It's about as much as a Blu-ray Disc.
It's about as much as Wikipedia.
In other words, the amount of Wikipedia is 1.1 times 50 gigabytes.(2009 figures) (all languages)
As of 2009, Wikipedia held 53 gigabytes (gB) of publicly written and edited encyclopedia articles on 14.5 million subjects as well as associated commentary and discussion. Wikipedia is among the ten most popular websites on the Internet and the only non-profit entity in that group.
It's about three-tenths as much as an iPod.
In other words, 50 gigabytes is 0.312 times the amount of an iPod, and the amount of an iPod is 3.21 times that amount.(a.k.a. Apple iPod) (2010 figures; for iPod classic, sixth generation)
A sixth-generation, iPod classic MP3 player offers a storage capacity of 160 gigabytes (gB). Data is stored in the unit's hard drive, a 5,400 RPM SATA drive, which measures about 30 sq. cm (5 sq. in)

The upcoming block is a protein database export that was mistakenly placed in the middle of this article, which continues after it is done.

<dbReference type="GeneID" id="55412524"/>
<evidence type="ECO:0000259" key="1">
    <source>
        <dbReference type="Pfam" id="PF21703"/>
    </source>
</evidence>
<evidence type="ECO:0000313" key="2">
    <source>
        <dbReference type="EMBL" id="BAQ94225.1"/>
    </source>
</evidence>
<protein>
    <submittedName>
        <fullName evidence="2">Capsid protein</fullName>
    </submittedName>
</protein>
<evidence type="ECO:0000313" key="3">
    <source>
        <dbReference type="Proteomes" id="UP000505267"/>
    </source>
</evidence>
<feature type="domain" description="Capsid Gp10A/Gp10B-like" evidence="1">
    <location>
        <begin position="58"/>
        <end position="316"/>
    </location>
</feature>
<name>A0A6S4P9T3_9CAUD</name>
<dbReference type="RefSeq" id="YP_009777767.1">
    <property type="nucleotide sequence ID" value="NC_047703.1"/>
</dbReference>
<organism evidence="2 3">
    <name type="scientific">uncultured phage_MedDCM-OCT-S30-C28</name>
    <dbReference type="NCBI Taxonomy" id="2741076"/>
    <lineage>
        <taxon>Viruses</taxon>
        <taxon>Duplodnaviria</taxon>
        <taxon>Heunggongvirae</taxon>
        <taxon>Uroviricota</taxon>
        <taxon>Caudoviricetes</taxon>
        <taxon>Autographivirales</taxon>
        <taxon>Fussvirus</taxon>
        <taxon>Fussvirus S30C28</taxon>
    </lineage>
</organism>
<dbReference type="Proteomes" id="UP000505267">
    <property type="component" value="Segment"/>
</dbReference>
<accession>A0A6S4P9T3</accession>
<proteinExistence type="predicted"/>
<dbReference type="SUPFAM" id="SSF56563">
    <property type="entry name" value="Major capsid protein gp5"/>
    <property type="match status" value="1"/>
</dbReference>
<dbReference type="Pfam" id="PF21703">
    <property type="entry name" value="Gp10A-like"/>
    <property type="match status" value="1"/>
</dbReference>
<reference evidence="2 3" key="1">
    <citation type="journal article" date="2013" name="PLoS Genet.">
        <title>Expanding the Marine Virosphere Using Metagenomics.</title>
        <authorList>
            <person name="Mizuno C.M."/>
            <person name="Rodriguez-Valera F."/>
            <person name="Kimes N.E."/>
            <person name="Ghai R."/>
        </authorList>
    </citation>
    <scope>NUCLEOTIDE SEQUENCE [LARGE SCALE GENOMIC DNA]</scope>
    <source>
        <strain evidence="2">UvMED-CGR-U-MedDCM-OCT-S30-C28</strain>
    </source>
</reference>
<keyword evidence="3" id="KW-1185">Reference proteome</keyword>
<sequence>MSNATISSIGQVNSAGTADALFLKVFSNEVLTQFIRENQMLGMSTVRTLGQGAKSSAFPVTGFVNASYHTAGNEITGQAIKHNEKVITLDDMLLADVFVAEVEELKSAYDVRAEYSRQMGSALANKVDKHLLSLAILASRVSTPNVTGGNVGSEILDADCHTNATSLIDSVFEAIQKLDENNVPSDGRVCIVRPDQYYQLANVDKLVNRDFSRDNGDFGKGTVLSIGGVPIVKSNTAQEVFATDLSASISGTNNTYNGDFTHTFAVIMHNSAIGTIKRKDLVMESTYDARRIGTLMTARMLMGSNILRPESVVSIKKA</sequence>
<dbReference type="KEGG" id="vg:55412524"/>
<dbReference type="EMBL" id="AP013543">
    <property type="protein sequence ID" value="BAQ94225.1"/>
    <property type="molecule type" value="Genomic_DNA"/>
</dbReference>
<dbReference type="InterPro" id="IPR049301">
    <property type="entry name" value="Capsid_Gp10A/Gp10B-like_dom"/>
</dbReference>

It's about eleven times as much as a DVD.
It's about twelve times as much as an HDTV Television Show (30 Minutes).
In other words, 50 gigabytes is 11.9 times the amount of an HDTV Television Show (30 Minutes), and the amount of an HDTV Television Show (30 Minutes) is 0.084 times that amount.(a.k.a. High Definition television, a.k.a. HD) (digital signal, QAM-256; 30 minutes)
Broadcast cable HDTV signals contain about 0.00234 gigabytes of data per second, or 4.22 gigabytes (gB) in a thirty-minute television show. The first High Definition television broadcast was news footage from John Glenn's 1998 mission on the space shuttle Discovery.
It's about 70 times as much as a Compact Disc.
In other words, 50 gigabytes is 69.44 times the amount of a Compact Disc, and the amount of a Compact Disc is 0.0144 times that amount.(80-minute, 360,000 sector disc; "Red Book" specifications)
A typical, 80-minute capacity compact disc, commonly known as a 0.6836 gigabytes disc will actually hold 0.72 gigabytes of data. Such disks are 1.2 mm (0.047 in) thick.
It's about one-eighty-fifth as much as Watson.
In other words, the amount of Watson is 83 times 50 gigabytes.(data store only)
Watson, the IBM supercomputer famous for competing against humans on the televised trivia game show Jeopardy!, utilizes 4,100 gigabytes of variously-structured data to formulate answers. While "thinking", Watson processes about 500 gigabytes of data per second.